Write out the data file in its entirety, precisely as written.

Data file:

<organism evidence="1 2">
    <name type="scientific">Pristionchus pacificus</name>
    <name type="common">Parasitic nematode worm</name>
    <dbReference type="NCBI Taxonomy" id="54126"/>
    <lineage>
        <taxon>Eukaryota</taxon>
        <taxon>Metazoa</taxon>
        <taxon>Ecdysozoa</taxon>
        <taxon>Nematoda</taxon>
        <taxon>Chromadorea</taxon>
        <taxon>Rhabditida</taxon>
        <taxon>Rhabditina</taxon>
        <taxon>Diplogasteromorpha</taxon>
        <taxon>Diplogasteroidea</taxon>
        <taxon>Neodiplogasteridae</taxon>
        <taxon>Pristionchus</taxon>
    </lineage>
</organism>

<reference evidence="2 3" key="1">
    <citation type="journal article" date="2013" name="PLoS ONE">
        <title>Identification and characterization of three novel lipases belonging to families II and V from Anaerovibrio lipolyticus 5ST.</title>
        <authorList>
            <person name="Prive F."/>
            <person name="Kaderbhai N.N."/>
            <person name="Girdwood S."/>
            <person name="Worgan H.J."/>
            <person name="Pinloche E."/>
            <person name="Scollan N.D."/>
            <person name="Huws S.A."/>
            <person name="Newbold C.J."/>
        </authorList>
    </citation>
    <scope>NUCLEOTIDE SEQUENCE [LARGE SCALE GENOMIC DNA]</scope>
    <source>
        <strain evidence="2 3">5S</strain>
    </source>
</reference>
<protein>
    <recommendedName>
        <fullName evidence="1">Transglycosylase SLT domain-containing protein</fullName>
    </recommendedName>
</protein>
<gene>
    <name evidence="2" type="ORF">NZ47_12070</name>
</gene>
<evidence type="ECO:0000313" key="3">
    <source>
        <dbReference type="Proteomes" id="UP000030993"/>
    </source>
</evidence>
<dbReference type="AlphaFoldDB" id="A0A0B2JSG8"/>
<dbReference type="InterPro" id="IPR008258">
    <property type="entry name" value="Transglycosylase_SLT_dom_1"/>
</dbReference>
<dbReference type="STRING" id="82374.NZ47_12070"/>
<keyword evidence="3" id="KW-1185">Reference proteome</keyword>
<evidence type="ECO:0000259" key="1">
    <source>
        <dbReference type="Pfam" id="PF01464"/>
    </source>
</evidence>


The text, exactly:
<organism evidence="1 2">
    <name type="scientific">Pristionchus pacificus</name>
    <name type="common">Parasitic nematode worm</name>
    <dbReference type="NCBI Taxonomy" id="54126"/>
    <lineage>
        <taxon>Eukaryota</taxon>
        <taxon>Metazoa</taxon>
        <taxon>Ecdysozoa</taxon>
        <taxon>Nematoda</taxon>
        <taxon>Chromadorea</taxon>
        <taxon>Rhabditida</taxon>
        <taxon>Rhabditina</taxon>
        <taxon>Diplogasteromorpha</taxon>
        <taxon>Diplogasteroidea</taxon>
        <taxon>Neodiplogasteridae</taxon>
        <taxon>Pristionchus</taxon>
    </lineage>
</organism>

<reference evidence="2 3" key="1">
    <citation type="journal article" date="2013" name="PLoS ONE">
        <title>Identification and characterization of three novel lipases belonging to families II and V from Anaerovibrio lipolyticus 5ST.</title>
        <authorList>
            <person name="Prive F."/>
            <person name="Kaderbhai N.N."/>
            <person name="Girdwood S."/>
            <person name="Worgan H.J."/>
            <person name="Pinloche E."/>
            <person name="Scollan N.D."/>
            <person name="Huws S.A."/>
            <person name="Newbold C.J."/>
        </authorList>
    </citation>
    <scope>NUCLEOTIDE SEQUENCE [LARGE SCALE GENOMIC DNA]</scope>
    <source>
        <strain evidence="2 3">5S</strain>
    </source>
</reference>
<protein>
    <recommendedName>
        <fullName evidence="1">Transglycosylase SLT domain-containing protein</fullName>
    </recommendedName>
</protein>
<gene>
    <name evidence="2" type="ORF">NZ47_12070</name>
</gene>
<evidence type="ECO:0000313" key="3">
    <source>
        <dbReference type="Proteomes" id="UP000030993"/>
    </source>
</evidence>
<dbReference type="AlphaFoldDB" id="A0A0B2JSG8"/>
<dbReference type="InterPro" id="IPR008258">
    <property type="entry name" value="Transglycosylase_SLT_dom_1"/>
</dbReference>
<dbReference type="STRING" id="82374.NZ47_12070"/>
<keyword evidence="3" id="KW-1185">Reference proteome</keyword>
<evidence type="ECO:0000259" key="1">
    <source>
        <dbReference type="Pfam" id="PF01464"/>
    </source>
</evidence>